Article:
In Smith v. Bd. of Directors of Triad Mfg., Inc., No. 20-2708, __F.4th__, 2021 WL 4129456 (7th Cir. Sept. 10, 2021), Plaintiff-Appellee James Smith sued the fiduciaries of the Triad’s Employee Stock Ownership Plan (the “ESOP” or “Plan”), a defined contribution employee retirement plan, for breaches of fiduciary duty under 29 U.S.C. § 1132(a)(2) and (a)(3), for failing to monitor a co-fiduciary in violation of 29 U.S.C. § 1104(a)(1)(A) and (B), for engaging in prohibited transactions in violation of 29 U.S.C. § 1106(a), and for knowing participation in a fiduciary breach in violation of 29 U.S.C. § 1105(a)(1) and (a)(3). Smith sought wide-ranging relief, including removal of the ESOP trustee, appointment of a new independent fiduciary to manage the ESOP to be paid for by defendants, and other equitable relief.
The fiduciaries of Triad’s board (“board defendants”) moved to compel arbitration, or in the alternative, to dismiss Smith’s claims under FRCP 12(b)(3) or (b)(6). The arbitration provision that the board defendants sought to enforce was an amendment to the Plan which states that all “Covered Claims,” including claims for breach of any provision of ERISA, must be brought in a claimant’s individual capacity and not in a representative capacity or on a class basis. Further, each arbitration is limited to only individual relief and a claimant “may not seek or receive any remedy which has the purpose or effect of providing additional benefits or monetary or other relief to [others].” The amendment also expressly limits a claimant’s remedy for any claim brought under ERISA § 502(a)(2) which seeks appropriate relief under § 409. If a court finds the requirements of the provision to be unenforceable, “then the entire Arbitration Procedure … shall be rendered null and void in all respects as to the particular claim that is the subject of that court’s ruling.”
The district court denied the board defendants’ motion to compel arbitration on two grounds. The first ground was on the basis that Smith did not consent to the arbitration provision and it could not bind him. He ended work with Triad two years before the arbitration provision was added to the Plan and there was no evidence he was given notice of the amendment. The court rejected the Ninth Circuit’s analysis in Dorman v. Charles Schwab Corp. (Dorman II), 780 F. App’x 510, 513 (9th Cir. 2019) “which enforced a similar ERISA arbitration provision unilaterally added by the plan sponsor.” The second ground was that the arbitration provision was unenforceable because it prospectively waived Smith’s right to statutory remedies provided by ERISA; specifically, plan-wide statutory remedies permitted under §§ 1132(a)(2) and 1109(a). In so doing, the district court rejected the Ninth Circuit’s determination in Doman II that individualized arbitration for defined contribution plan claims was consistent with ERISA. Defendants appealed.
On appeal, the Seventh Circuit first examined the relevant ERISA provisions including § 1132(a)(2) (providing for a civil action to be brought for appropriate relief under § 1109) and § 1109 (imposing liability for any fiduciary who breaches their duties to the plan to restore losses to the plan). In LaRue v. DeWolff, Boberg & Associates, Inc., 552 U.S. 248, 250 (2008), a case involving a defined contribution plan, the Supreme Court concluded that § 1132(a)(2) provides a remedy for plan injuries, including recovery for fiduciary breaches that diminish the value of plan assets in a participant’s individual account.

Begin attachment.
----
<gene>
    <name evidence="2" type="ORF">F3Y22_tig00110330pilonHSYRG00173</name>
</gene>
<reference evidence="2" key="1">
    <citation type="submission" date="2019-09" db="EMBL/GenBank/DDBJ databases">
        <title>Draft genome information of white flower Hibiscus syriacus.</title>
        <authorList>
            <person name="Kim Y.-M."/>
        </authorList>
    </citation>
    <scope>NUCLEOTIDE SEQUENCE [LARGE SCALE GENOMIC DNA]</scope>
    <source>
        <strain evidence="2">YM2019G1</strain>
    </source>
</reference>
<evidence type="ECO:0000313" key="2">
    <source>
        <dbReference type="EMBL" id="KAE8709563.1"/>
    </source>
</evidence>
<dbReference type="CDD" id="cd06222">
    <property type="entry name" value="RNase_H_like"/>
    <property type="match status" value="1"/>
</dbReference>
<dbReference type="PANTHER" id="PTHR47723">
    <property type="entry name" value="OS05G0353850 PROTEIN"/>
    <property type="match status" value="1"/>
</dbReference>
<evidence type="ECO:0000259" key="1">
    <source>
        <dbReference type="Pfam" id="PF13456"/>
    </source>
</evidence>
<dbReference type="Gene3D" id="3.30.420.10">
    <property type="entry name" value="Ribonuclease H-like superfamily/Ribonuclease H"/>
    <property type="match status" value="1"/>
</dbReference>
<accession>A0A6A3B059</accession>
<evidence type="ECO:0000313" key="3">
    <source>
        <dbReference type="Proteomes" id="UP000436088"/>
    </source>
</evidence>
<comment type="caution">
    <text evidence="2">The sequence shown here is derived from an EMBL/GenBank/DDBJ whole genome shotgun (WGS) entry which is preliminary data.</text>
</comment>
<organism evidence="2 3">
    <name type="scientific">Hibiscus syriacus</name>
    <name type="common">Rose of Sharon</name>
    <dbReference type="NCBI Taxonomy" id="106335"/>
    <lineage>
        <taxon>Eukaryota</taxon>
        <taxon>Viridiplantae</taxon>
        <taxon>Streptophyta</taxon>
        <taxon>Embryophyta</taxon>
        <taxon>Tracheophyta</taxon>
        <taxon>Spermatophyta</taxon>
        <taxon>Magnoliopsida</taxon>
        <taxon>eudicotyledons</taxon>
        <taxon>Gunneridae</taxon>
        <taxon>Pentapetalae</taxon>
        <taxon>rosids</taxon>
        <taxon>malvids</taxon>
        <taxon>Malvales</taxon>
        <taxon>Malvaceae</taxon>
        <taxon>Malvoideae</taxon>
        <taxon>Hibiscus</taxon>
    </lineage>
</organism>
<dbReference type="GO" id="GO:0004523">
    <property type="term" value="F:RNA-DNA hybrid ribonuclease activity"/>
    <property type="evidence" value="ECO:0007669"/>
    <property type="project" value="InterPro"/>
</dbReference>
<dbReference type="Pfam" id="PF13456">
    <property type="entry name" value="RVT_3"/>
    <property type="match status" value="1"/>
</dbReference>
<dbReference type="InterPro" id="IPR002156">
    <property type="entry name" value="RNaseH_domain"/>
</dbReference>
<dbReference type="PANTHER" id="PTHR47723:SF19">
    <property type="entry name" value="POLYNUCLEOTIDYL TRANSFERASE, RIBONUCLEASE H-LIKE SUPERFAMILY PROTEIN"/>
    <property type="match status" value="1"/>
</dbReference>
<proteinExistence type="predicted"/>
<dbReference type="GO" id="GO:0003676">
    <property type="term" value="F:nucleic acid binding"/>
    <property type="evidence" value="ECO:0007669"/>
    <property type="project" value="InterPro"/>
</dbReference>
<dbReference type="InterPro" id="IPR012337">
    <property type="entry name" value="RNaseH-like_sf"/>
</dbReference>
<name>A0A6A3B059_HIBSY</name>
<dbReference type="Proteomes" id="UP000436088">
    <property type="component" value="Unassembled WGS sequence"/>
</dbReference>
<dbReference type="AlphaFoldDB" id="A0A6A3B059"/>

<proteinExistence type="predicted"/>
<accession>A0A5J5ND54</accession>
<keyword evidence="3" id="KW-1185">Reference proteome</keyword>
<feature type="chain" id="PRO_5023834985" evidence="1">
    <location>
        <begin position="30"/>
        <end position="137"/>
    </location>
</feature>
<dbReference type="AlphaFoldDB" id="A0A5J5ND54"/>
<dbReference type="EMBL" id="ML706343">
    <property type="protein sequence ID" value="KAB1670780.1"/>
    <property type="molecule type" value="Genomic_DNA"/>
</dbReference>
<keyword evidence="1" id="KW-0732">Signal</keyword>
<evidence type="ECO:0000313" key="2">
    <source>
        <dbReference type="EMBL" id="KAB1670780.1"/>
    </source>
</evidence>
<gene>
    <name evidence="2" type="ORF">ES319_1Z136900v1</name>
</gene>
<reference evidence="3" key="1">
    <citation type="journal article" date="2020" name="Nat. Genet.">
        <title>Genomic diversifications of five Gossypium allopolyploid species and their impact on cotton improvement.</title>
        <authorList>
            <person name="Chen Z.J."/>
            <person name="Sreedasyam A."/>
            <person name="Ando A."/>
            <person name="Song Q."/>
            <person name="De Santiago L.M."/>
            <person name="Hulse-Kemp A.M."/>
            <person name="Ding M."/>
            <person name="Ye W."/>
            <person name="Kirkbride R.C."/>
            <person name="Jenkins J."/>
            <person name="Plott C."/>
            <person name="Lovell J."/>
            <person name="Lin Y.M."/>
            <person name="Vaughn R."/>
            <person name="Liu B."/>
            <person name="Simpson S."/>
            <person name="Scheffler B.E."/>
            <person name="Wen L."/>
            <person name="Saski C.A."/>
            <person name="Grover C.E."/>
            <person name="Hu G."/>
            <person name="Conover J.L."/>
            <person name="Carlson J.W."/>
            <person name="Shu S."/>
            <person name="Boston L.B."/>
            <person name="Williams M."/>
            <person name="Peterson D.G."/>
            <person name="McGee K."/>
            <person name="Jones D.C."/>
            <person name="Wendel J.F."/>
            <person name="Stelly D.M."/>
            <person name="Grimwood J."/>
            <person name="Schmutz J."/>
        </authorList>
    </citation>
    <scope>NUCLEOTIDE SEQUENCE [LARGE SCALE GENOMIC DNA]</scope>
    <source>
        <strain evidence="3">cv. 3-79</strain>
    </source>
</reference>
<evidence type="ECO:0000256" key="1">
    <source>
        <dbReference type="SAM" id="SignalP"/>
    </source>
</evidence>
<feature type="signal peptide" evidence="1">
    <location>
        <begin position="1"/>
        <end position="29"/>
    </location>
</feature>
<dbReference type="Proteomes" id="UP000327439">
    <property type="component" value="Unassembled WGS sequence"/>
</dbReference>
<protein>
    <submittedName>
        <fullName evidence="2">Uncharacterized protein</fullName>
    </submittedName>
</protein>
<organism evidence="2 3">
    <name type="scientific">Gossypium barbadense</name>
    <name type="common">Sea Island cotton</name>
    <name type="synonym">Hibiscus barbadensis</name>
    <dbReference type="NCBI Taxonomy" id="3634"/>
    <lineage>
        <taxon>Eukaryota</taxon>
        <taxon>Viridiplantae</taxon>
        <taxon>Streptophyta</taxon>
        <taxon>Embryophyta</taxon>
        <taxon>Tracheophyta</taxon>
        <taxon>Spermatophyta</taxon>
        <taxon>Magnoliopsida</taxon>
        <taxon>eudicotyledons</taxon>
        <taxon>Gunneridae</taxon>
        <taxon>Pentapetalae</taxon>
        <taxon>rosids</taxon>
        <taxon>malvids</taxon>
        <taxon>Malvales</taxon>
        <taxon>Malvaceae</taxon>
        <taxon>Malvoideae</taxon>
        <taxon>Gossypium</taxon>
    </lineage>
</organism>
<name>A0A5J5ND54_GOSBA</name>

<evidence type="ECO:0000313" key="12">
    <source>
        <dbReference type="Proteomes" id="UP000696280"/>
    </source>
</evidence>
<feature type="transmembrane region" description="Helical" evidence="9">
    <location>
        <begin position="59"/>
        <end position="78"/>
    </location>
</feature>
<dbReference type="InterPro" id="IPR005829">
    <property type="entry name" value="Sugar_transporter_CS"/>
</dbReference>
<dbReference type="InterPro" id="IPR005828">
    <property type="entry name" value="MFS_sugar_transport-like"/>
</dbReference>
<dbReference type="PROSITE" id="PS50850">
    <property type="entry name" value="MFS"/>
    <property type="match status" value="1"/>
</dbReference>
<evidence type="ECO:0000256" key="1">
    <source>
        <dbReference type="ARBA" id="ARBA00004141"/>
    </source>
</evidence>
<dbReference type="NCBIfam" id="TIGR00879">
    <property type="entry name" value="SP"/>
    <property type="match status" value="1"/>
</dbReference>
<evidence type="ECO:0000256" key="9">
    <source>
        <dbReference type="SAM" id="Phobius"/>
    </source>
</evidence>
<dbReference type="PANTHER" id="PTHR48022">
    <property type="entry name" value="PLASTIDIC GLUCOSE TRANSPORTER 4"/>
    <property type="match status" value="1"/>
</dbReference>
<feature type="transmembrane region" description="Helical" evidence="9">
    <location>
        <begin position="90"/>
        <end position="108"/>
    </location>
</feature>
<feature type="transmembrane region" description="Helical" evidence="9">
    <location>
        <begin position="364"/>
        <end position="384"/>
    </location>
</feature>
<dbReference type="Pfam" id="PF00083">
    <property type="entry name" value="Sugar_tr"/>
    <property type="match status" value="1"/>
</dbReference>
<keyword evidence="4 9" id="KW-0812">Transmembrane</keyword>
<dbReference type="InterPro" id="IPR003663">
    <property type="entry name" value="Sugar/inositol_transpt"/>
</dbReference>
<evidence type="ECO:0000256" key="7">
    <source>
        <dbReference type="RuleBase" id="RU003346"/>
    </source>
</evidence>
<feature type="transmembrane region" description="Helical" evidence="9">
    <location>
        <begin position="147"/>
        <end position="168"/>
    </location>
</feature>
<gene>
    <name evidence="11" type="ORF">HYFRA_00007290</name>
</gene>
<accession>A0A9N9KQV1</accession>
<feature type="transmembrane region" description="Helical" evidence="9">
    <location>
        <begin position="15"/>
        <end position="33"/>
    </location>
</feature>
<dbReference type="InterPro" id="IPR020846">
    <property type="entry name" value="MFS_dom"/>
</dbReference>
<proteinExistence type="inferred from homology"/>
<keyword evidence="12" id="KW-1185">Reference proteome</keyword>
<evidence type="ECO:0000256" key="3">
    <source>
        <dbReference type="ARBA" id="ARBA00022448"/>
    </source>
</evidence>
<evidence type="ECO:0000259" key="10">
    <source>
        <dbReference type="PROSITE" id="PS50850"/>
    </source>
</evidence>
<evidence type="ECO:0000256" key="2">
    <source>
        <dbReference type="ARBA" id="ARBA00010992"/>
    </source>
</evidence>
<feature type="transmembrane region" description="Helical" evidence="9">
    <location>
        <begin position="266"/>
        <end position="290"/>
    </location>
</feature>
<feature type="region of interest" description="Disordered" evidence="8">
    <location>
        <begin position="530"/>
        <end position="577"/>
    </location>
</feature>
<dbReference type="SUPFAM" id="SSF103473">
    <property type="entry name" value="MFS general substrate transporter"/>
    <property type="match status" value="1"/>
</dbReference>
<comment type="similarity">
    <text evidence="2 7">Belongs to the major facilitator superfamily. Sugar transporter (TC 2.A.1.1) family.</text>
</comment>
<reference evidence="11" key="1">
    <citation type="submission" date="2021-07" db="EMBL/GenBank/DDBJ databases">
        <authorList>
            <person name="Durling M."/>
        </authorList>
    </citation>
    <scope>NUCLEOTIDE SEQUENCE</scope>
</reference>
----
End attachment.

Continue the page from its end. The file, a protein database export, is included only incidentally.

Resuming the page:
The court then determined the threshold issue of whether ERISA claims are arbitrable as a general matter. The Federal Arbitration Act (“FAA”) requires that arbitration agreements be enforced unless there is a contrary congressional command precluding arbitration. The court found that ERISA does not contain a contrary congressional command. The Seventh Circuit joined the Second, Third, Fifth, Sixth, Eighth, and Tenth Circuits in finding that ERISA claims are generally arbitrable.
However, on the pivotal issue of the enforceability of the arbitration provision in this case, the Seventh Circuit held that the arbitration provision, which precludes plan-wide relief, is unenforceable because it prohibits relief that ERISA expressly permits. The court relied on American Express Co. v. Italian Colors Restaurant, 570 U.S. 228, 235–36 (2013), where the Supreme Court left the door open to an “effective vindication” exception, which is a judge-made exception to the FAA that allows courts to invalidate agreements that prevent the effective vindication of a federal statutory right. “All this is to say that the plain text of § 1109(a) and the terms of the arbitration provision cannot be reconciled: what the statute permits, the plan precludes.” Because the arbitration provision acts as a prospective waiver of a party’s right to pursue statutory remedies, the effective vindication exception applies. The court noted, however, that the issue is not the Plan’s prohibition against class actions, but the prohibition on plan-wide remedies, remedies which the Supreme Court authorized in LaRue. The court did not decide the issue of whether Smith consented to the arbitration provision, whether he received notice, or whether a plan’s sponsor can unilaterally amend the plan to include an arbitration provision. The court’s holding is only that the effective vindication exception bars application of the arbitration provision to claims under § 1132(a)(2).
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